- Scalability: because you can’t scale the individual components within monolithic software, you’re forced to deploy a new instance of the whole application to meet increased demand. This is not only more time-consuming but also consumes unnecessary resources, as only some parts of the application are running at peak capacity and require scaling.
- Slower Development (as the Application Grows): now, while monolithic software architecture allows for faster initial development, this becomes slower and more cumbersome as the application grows larger. The increasing number of dependencies within the code means that developers have to spend more time cross-referencing and managing files and libraries to ensure they don’t unwittingly break the application.
- Lack of Flexibility: any changes to the code affect the whole application, so amendments and updates can require significant time and resources.
- Less Reliable: because of interdependency within the codebase, an error in one part of the software could render the entire application unavailable.
- More Time to Redeploy: any changes to monolithic software, however small, require the retesting and redeployment of the entire application.
What is Microservices Architecture?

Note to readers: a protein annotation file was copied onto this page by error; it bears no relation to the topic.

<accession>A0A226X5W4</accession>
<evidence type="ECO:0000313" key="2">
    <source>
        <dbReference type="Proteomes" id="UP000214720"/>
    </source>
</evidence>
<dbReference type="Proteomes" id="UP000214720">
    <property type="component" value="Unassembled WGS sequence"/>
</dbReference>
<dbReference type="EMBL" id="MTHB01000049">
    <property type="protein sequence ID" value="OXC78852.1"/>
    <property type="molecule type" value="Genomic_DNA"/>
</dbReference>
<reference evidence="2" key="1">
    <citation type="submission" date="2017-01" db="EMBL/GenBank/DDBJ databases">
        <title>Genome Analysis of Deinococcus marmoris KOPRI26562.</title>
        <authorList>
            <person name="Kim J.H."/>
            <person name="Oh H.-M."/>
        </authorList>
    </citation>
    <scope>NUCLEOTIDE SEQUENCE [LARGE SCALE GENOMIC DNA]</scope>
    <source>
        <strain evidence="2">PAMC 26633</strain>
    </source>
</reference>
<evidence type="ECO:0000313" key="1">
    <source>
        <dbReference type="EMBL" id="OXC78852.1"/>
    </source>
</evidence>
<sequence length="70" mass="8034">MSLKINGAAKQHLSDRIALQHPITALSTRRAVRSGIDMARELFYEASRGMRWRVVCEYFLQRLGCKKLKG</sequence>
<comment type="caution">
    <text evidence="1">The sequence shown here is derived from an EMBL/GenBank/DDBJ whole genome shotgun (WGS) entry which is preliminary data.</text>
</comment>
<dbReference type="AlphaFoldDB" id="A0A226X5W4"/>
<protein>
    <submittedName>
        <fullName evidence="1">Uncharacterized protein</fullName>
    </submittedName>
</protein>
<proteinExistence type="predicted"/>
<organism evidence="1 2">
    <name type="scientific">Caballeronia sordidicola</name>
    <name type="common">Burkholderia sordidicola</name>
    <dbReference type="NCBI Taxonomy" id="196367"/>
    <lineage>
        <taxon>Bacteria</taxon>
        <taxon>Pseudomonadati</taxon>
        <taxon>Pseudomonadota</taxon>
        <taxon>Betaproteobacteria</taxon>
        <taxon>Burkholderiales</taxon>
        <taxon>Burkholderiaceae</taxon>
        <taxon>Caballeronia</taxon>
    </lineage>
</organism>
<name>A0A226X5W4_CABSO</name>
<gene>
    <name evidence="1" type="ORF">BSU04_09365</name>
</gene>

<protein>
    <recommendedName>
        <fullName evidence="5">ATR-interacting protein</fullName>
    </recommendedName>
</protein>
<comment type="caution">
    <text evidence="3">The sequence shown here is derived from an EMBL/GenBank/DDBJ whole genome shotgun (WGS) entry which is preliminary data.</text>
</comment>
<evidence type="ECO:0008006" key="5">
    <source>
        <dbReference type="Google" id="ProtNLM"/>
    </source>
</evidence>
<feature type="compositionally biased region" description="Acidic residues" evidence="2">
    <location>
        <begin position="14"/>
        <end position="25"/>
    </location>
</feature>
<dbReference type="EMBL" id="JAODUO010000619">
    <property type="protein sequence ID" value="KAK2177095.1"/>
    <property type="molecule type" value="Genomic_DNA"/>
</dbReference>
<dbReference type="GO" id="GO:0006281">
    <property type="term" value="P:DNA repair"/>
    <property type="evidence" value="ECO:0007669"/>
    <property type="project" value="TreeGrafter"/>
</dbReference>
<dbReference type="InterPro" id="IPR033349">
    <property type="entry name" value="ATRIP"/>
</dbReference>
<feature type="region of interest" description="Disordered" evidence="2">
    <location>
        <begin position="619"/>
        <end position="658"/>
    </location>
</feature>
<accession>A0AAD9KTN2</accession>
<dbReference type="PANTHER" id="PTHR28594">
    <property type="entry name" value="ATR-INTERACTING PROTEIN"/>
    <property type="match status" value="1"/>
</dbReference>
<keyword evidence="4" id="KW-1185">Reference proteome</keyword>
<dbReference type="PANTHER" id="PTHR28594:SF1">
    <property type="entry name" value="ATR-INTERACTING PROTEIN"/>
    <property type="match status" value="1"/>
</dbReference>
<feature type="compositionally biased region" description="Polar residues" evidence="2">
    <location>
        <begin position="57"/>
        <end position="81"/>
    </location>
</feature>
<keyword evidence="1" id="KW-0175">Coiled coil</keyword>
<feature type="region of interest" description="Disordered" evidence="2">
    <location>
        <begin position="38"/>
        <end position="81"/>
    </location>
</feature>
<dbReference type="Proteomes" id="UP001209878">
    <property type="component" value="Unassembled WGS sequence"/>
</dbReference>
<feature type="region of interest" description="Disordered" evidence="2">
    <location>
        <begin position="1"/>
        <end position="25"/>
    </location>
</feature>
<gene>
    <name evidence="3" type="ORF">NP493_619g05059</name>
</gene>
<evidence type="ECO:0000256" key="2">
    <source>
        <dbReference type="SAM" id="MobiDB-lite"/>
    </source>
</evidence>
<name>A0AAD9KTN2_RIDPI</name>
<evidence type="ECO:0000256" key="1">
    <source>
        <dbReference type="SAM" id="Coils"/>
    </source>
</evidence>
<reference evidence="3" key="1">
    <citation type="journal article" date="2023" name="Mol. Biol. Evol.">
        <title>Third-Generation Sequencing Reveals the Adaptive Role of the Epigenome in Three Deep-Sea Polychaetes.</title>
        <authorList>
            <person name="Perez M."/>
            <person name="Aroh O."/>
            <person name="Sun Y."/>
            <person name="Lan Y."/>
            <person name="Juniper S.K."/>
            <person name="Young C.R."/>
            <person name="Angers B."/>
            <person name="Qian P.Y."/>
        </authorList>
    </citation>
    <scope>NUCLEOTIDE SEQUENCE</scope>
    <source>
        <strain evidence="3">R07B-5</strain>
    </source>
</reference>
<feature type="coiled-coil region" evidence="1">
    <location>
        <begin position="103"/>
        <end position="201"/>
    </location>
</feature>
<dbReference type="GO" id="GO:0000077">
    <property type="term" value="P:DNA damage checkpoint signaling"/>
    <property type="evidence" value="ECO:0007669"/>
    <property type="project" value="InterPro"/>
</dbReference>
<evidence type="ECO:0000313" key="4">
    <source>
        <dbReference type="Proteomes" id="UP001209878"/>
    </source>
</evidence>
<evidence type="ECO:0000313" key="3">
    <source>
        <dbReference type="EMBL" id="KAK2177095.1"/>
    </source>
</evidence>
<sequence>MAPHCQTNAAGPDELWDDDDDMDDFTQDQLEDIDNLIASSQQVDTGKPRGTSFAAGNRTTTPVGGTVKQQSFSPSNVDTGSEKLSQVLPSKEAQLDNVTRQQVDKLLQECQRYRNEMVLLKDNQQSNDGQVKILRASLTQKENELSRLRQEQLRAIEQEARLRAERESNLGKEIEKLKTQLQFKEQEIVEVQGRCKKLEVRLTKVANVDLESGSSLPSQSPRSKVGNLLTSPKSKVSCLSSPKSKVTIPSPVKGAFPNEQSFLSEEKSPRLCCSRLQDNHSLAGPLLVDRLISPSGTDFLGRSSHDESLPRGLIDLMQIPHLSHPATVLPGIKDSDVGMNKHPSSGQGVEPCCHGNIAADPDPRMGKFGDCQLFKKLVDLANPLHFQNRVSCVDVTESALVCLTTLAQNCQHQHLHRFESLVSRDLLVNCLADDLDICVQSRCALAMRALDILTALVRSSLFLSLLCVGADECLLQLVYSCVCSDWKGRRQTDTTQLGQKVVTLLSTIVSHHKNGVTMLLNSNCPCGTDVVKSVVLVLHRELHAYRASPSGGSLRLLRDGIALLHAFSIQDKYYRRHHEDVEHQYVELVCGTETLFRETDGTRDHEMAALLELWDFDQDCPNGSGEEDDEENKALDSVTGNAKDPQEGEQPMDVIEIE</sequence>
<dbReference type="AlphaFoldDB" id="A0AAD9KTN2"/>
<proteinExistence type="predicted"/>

In the past, it was conventional for organisations to develop software within a monolithic architecture. However, as an application’s codebase became increasingly larger, development teams began dividing software into parts to make it more manageable and efficient.
First, software was rearranged into a multi-tier architecture, in which an application’s components were separated according to their functions. A common example is the three-tier architecture, where an application is divided into presentation, logic, and data layers. While this approach proved effective in some cases, it wasn’t a sufficient solution for the lack of scalability and increased interdependence that arose when a codebase grew too large – and organisations would often end up with “modular monoliths”.
Eventually, this evolved into the microservices architecture, in which the different layers of an application are further broken down into different services. In a microservices architecture, software is divided into modules according to its function, with each component having its own codebase and databases. Each service is held within a container that allows it to run independently and communicates with other parts of the application through APIs.
Additionally, rapid advancements in cloud computing have made microservices more feasible and economical. Instead of hosting a monolith application onsite, companies could rent server space from cloud service providers (CSPs) and deploy their containerised applications on virtual machines. This passes the responsibility of maintaining the infrastructure to the CSP, so organisations can concentrate on application development.
What Are The Benefits of a Microservices Architecture?
The advantages of a microservices architecture include: